It was in 1920 when the 19th Amendment was passed giving women the right to vote. It was the Voting Rights Act of 1965 which enacted by the 89th Congress (1965) which prohibited racial discrimination in voting. Meaning, I as a black woman, and my mothers before me, where not able to vote in any realm of politics until 1965. My own mother was 15 at the time of the passing of the Voting Rights Act.
What is often lost in this collective history is the recollection of the experiences of and given by black women. So much of our cultural history and make up is dedicated to keeping secrets, running interference, and to carry those that cannot fend, walk and speak for themselves. This is the taught power of black women. The benefit of our strength and talents are always needed…yet to the exclusion of the distinction of race.
We have had the Ain’t I A Woman shouted from pulpits, lecterns and with fists on kitchen tables with the same hands that have made meals and tended to the duties of life they provide–despite their ache for help. None more apparent than in the life of the history of women’s suffrage. The patron saints of this movement being Susan B. Anthony and Elizabeth Cady Stanton. There is one woman, two women, whom are often forgotten: Ida B. Wells Barnett and Mary Ann Shadd Cary House, remembered as Mary Shadd. It was the deft of Ida’s pen that granted her room into the forefront of recording the black experience, especially in the American South. It was the brilliance of Mary Shadd and her law degree from Howard University (age 60, 1 of 2 black women practicing law in the nation at that time) which armed the American Suffragist movement, testifying before Congress on behalf of suffrage , working with these architects as it were of feminism, giving legal basis for women to have the right to vote.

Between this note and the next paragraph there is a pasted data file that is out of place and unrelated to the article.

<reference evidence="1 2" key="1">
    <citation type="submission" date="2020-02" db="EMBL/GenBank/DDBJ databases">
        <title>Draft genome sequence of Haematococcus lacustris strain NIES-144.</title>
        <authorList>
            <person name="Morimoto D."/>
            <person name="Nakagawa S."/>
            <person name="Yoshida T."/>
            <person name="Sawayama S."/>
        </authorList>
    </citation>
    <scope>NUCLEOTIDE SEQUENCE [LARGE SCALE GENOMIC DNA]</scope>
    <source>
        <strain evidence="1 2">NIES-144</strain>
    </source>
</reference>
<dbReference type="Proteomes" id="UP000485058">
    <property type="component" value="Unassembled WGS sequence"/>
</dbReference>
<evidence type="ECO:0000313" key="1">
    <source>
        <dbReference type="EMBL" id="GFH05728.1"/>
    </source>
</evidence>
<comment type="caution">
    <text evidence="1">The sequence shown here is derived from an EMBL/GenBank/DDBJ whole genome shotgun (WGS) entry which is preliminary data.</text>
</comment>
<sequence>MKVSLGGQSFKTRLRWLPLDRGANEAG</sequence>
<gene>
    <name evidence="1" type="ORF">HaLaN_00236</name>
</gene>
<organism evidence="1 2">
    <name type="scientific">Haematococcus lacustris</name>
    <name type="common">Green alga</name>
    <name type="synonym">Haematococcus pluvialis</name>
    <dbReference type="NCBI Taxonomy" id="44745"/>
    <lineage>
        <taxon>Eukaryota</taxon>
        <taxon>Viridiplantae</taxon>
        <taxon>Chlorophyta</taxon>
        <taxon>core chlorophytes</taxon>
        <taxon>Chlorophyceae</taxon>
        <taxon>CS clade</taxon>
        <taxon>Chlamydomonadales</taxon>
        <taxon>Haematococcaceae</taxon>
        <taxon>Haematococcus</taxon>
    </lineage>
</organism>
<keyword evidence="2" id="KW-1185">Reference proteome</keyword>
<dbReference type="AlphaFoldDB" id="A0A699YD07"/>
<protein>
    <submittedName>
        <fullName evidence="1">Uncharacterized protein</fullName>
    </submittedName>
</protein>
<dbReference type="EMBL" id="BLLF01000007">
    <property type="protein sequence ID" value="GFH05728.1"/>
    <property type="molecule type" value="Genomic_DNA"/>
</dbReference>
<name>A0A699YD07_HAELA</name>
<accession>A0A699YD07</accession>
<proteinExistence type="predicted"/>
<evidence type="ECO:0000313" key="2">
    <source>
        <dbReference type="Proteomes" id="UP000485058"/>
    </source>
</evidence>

Ida B. Wells Barnett records in her writings that while marching for women’s suffrage, she was asked to march in back of the other white women that were attending at particular rally Susan B. Anthony had organized. There were southern white women whom thought her place was, and should be beneath them. Ms. Anthony is recorded to have She come and take Ida B. Wells Barnett in front with her to march because she would not have participated otherwise.
In the case of Ms. Shadd, little is mentioned of her and her impact towards women’s suffrage, despite her dying 27 years before this amendment was ratified to the Constitution. Such is our lot, our weight and our wait as black women: we show up, we fight, we work and we make it better.
However, one fact remains to be true despite all that is dressed as progress:
I am only seen as benefit when it is beneficial.
My talents, skills, brilliance and ability is only granted its full power when the established power feels there will be strength in numbers. My body is only seen as useful when it is used to protect the very freedoms to be stripped from me. Yet, like my foremothers we swallow these bitter truths, and fruits from the ground of hope we till. We take care of the messes, clean up the glass…and wait. We wait.